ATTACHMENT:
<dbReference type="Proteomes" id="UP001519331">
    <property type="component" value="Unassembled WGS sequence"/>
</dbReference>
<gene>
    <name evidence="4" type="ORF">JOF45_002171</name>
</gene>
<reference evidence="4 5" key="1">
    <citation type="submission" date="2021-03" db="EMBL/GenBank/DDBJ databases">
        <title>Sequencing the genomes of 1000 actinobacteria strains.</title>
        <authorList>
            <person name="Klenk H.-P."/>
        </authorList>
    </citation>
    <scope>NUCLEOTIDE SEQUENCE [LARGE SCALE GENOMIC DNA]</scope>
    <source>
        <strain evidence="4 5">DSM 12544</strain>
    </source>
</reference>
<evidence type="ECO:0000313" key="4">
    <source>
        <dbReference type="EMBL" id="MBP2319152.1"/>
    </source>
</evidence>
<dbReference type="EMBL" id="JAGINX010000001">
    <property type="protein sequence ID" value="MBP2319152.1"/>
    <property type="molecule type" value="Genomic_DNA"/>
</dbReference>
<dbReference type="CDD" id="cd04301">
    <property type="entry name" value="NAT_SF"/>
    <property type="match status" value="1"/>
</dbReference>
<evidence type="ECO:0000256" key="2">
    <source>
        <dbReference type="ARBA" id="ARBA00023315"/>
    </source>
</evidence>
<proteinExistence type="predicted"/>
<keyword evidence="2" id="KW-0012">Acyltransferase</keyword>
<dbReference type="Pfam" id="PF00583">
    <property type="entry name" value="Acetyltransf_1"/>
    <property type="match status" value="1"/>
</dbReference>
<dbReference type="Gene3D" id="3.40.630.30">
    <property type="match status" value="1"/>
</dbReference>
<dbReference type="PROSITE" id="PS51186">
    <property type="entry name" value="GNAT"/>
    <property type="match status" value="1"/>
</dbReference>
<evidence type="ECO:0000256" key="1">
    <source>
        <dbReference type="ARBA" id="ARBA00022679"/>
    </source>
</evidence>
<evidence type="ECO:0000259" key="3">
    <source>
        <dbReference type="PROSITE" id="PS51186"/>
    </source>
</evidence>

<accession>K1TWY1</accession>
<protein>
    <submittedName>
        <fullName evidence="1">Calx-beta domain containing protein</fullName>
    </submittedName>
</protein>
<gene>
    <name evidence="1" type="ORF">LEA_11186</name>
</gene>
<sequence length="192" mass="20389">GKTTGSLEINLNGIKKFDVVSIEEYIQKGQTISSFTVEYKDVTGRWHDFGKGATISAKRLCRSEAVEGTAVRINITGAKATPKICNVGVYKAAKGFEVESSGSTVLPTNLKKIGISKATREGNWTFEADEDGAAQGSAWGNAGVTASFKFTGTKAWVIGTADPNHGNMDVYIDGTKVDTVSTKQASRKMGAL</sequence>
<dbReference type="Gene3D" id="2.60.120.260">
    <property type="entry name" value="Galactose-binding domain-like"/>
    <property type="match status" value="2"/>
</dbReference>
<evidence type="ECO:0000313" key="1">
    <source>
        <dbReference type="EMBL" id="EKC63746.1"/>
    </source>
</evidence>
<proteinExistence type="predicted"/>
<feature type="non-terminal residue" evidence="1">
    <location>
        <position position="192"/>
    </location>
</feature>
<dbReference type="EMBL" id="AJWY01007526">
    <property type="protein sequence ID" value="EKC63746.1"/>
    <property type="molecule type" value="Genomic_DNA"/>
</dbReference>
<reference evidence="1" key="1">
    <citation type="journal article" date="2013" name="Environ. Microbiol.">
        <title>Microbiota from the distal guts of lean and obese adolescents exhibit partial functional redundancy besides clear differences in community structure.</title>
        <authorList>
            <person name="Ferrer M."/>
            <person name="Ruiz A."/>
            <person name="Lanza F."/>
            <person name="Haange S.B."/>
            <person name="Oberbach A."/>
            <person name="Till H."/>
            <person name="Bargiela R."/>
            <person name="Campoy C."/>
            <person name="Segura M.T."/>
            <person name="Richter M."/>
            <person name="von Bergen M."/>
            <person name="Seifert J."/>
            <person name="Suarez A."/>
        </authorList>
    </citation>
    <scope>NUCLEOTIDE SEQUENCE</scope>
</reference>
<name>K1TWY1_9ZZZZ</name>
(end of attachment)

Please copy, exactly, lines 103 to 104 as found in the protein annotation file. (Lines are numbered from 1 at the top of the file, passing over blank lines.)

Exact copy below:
            <person name="von Bergen M."/>
            <person name="Seifert J."/>